Covalent bond distance, covalent radius, and van der Waals radius are used to describe the size and distance between atoms. Covalent bond distance refers to the distance between the nuclei of two bonded atoms. Covalent radius is half of the internuclear separation between the nuclei of two single-bonded atoms of the same species (homonuclear). While van der Waals radius is used to define half of the distance between the closest approach of two non-bonded atoms of a given element.

## Introduction

Covalent bond distance, covalent radius, and van der Waals radius are all experimentally determined values that describe the distance around or between atoms.

## Covalent Bond Distance

Covalent bond distance is defined by the internuclear distance between two covalently bonded atoms and is denoted by d. It can be used as a measure of the strength of a bond and can be measured for bonded atoms that have any bond order (not just singly-bonded atoms, as is the case of rcov). Values for Covalent bond distance are determined by X-ray, electron and neutron diffraction, as well as by microwave spectroscopy. Though d is the most commonly measured value, rcov is more commonly used (see next section below). d is measured in picometers (1pm=10-12m) and ångströms (1Å=10-10m). Covalent bond distance can be used as a measure of how tightly two atoms are bonded and is often used to support calculations of bond order. Typically, the higher the bond order, the shorter the Covalent bond distance.

It should be noted that the terms 'Covalent bond distance' and 'Bond Length' are often used interchangeably. The two terms have essentially the same definition with the difference only being that Covalent bond distance can only refer to covalently bonded atoms while bond length could theoretically refer to two atoms bonded in any way.

Covalent bond radius refers to half of the distance between two singly bonded atoms of the same element ( homonuclear X-X bond) and is denoted rcov. In other words, it is defined as half the covalent bond length when the two atoms bonded are homonuclear. rcov is typically measured by X-ray diffraction. When multiple allotropes exist for a given element, rcov is determined by averaging the bond distances found in each allotrope. Covalent radius is measured in picometers (pm) or ångströms (Å) and represents one measurement that is used in determining atomic radius.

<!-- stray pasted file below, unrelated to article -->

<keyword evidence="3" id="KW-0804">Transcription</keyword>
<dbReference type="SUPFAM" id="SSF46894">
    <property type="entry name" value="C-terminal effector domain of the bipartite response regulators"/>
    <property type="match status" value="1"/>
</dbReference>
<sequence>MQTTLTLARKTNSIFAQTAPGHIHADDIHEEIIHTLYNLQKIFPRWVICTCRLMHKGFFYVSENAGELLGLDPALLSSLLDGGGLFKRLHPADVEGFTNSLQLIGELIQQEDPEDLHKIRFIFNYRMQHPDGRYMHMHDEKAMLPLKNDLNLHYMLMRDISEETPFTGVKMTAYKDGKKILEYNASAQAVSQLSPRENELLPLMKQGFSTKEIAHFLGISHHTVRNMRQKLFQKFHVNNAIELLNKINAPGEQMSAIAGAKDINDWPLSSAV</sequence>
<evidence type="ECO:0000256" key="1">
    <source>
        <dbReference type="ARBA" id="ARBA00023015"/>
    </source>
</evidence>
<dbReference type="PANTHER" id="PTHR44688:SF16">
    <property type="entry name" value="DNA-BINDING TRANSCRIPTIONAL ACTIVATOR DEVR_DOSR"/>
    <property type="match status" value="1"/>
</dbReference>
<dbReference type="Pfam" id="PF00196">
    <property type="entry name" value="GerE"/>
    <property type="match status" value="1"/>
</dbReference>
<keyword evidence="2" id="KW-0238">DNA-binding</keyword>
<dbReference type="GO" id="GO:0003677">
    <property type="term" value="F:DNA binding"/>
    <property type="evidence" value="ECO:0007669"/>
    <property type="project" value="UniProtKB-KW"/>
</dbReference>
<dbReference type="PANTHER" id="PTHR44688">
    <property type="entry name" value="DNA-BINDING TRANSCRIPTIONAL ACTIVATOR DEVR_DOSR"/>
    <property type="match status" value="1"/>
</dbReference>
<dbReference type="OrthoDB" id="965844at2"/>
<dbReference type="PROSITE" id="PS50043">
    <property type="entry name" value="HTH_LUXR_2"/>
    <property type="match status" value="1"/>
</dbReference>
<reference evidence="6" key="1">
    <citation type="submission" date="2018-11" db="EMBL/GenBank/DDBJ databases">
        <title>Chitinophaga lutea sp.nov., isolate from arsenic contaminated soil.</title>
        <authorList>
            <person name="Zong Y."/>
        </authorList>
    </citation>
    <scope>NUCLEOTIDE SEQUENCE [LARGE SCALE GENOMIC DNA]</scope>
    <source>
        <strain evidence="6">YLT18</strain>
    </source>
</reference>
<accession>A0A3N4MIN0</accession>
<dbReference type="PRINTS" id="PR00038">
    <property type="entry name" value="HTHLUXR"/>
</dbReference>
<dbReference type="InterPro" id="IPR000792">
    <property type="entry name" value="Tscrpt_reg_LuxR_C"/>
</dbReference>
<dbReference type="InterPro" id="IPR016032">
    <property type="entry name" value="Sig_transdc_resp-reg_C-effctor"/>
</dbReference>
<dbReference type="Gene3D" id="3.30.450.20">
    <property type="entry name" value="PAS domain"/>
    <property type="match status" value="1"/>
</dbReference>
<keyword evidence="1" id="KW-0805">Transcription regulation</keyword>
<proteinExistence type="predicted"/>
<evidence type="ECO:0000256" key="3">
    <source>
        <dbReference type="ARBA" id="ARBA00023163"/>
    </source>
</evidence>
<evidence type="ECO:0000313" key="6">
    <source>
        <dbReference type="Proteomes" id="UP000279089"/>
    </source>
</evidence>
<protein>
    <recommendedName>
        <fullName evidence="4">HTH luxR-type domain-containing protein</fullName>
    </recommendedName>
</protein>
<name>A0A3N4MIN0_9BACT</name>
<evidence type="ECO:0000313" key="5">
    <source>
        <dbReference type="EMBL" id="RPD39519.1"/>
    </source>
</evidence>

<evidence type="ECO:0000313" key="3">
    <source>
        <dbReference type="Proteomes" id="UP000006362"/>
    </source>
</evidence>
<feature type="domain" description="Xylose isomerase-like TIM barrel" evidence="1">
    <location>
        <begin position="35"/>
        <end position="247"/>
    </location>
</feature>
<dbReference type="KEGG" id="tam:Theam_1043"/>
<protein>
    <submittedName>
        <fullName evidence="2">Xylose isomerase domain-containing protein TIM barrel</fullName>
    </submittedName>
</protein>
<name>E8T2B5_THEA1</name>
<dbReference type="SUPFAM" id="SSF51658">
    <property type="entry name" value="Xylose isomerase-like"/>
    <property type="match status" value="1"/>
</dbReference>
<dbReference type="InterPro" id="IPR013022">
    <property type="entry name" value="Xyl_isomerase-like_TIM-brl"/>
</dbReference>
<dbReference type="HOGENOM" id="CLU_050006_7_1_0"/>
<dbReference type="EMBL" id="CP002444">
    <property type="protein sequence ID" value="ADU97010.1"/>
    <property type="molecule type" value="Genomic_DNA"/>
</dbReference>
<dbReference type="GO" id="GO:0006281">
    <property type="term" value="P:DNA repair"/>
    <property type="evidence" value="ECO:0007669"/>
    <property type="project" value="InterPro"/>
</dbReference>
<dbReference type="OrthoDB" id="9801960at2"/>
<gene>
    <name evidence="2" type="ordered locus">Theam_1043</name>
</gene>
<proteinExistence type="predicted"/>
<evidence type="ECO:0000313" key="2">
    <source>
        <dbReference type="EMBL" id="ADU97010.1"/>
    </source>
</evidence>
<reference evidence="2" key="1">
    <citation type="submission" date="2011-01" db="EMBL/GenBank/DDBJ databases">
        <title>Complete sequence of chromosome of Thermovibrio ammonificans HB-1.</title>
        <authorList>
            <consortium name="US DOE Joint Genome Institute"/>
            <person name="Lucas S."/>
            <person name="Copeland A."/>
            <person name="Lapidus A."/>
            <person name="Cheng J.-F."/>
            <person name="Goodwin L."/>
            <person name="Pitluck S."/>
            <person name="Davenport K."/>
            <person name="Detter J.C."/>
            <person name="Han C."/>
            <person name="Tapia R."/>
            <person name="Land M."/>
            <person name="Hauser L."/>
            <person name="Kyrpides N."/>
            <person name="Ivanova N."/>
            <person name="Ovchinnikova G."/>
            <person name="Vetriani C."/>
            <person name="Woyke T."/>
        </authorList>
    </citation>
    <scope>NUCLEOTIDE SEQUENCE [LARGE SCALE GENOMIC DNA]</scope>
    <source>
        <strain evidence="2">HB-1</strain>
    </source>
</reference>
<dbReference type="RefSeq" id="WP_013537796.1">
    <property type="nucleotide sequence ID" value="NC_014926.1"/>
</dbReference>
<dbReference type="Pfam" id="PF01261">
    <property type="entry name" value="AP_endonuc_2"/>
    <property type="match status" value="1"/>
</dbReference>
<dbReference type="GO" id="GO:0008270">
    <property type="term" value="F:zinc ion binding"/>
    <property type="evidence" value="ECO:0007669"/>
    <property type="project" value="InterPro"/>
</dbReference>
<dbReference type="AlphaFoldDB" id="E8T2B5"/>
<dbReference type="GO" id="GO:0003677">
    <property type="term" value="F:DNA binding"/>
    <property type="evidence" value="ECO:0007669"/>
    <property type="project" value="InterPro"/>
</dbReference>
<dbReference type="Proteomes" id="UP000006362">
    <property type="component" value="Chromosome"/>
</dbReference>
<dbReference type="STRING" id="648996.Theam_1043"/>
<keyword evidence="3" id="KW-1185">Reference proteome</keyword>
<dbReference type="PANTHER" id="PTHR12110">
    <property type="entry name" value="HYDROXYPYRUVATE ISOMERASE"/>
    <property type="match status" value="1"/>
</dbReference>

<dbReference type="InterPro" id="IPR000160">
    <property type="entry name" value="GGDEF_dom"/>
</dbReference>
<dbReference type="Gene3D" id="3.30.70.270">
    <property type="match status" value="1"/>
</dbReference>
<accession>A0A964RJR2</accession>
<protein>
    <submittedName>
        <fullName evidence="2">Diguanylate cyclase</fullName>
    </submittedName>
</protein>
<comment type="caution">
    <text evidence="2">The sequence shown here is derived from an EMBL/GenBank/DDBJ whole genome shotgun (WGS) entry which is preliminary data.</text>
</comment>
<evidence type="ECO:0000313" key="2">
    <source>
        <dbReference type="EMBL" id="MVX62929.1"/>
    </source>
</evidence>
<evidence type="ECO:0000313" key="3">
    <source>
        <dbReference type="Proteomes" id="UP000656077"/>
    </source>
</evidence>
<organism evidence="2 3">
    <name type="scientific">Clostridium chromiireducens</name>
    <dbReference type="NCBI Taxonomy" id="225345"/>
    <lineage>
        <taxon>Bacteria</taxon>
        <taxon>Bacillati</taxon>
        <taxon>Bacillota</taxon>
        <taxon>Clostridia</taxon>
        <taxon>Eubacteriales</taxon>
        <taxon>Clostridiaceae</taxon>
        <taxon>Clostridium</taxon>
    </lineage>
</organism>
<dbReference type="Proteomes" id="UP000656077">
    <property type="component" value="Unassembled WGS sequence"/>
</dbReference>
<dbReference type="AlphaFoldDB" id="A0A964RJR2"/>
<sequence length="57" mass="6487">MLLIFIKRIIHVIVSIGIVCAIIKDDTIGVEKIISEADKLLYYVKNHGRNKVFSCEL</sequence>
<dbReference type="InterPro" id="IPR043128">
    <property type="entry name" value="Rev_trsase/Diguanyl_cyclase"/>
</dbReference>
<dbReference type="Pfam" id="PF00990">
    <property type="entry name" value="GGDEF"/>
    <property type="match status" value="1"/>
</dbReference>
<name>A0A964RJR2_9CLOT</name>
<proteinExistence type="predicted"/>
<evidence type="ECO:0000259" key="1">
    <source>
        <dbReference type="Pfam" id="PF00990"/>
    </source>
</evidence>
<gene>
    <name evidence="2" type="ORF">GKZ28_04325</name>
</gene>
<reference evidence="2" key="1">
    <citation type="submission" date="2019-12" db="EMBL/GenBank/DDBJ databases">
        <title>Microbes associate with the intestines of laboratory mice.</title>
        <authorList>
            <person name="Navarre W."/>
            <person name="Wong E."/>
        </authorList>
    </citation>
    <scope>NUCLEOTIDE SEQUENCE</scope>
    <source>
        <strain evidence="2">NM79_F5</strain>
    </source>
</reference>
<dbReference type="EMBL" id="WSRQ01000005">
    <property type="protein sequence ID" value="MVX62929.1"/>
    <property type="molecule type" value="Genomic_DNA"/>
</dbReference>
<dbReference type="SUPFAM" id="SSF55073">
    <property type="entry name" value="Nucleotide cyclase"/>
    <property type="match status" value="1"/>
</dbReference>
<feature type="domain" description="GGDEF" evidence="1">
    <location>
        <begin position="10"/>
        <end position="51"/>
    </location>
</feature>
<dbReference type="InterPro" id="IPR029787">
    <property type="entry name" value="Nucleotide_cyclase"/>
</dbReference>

van der Waals radius is defined as half of the internuclear separation of two non-bonded atoms of the same element on their closest possible approach and is denoted rv. As shown in the following figure, the red line indicates the van der Waals radius as the blue line is the diameter. In addition to not being covalently bonded, the atoms must also not be of the same molecule. The term incorporates the intermolecular forces (dipole-dipole, dispersion) and is therefore useful in determining how molecules pack in solid. rv is measured for two non-bonded atoms in the crystal of a molecule. The name for the term comes from its relationship to van der Waals Interactions. rv is generally greater than rcov for a given element. rv is also measured in terms of picometers (pm) and ångströms (Å).

Table of Sample Values for rcov and rv
Element rcov (pm) rv (pm)
H 37 120
B 88 208
C 77 185
N 75 154
O 73 140
F 71 135
Cl 99 180
Br 114 195
I 133 215
He n/a 99

Values: Housecroft, Inorganic Chemistry, 2008

Van der Waals equation was originated from the ideal gas law:

pV = nRT (p: gas pressure, V: volume, n: amount of substance, R: ideal gas constant, T: absolute temperature).

Based on the ideal gas law above, van der Waals equation takes the molecular size and the molecular force into account. As a result, the attractive force (a/V2) is added into the pressure part. Likewise, the volume is subtracted by the molecular volume (b), which is determined by the van der Waals radius.

Therefore, the equation for one mole is written as

$\left (p + \dfrac{a}{V^2} \right ) \left (V - b \right ) = RT$

And the equation for multiple moles is written as

(p + a(n/V)2)(V - nb) = nRT (n: the number of moles).

The following figure illustrates the difference between the Covalent radius and the van der Waals radius for better understanding of two terms.

Figure: Van der Waals radius and Covalent radius (illustrated by Heesung Shim)

## References

1. Housecroft, Catherine E., Sharpe, Alan G. Inorganic Chemistry. Third ed. Pearson / Prentice Hall: Essex, UK. 2008. pp. 31, 1013, 1014
2. Chang, Raymond. Physical Chemistry for the Biosciences. First ed. University Science Books: Sausalito, CA. 2005. pp. 500
3. Oxtoby, David W., Gillis, H.P., Campion, Alan. Principles of Modern Chemistry. Sixth ed. Thomson Brooks/Cole: United States. 2008. pp. 419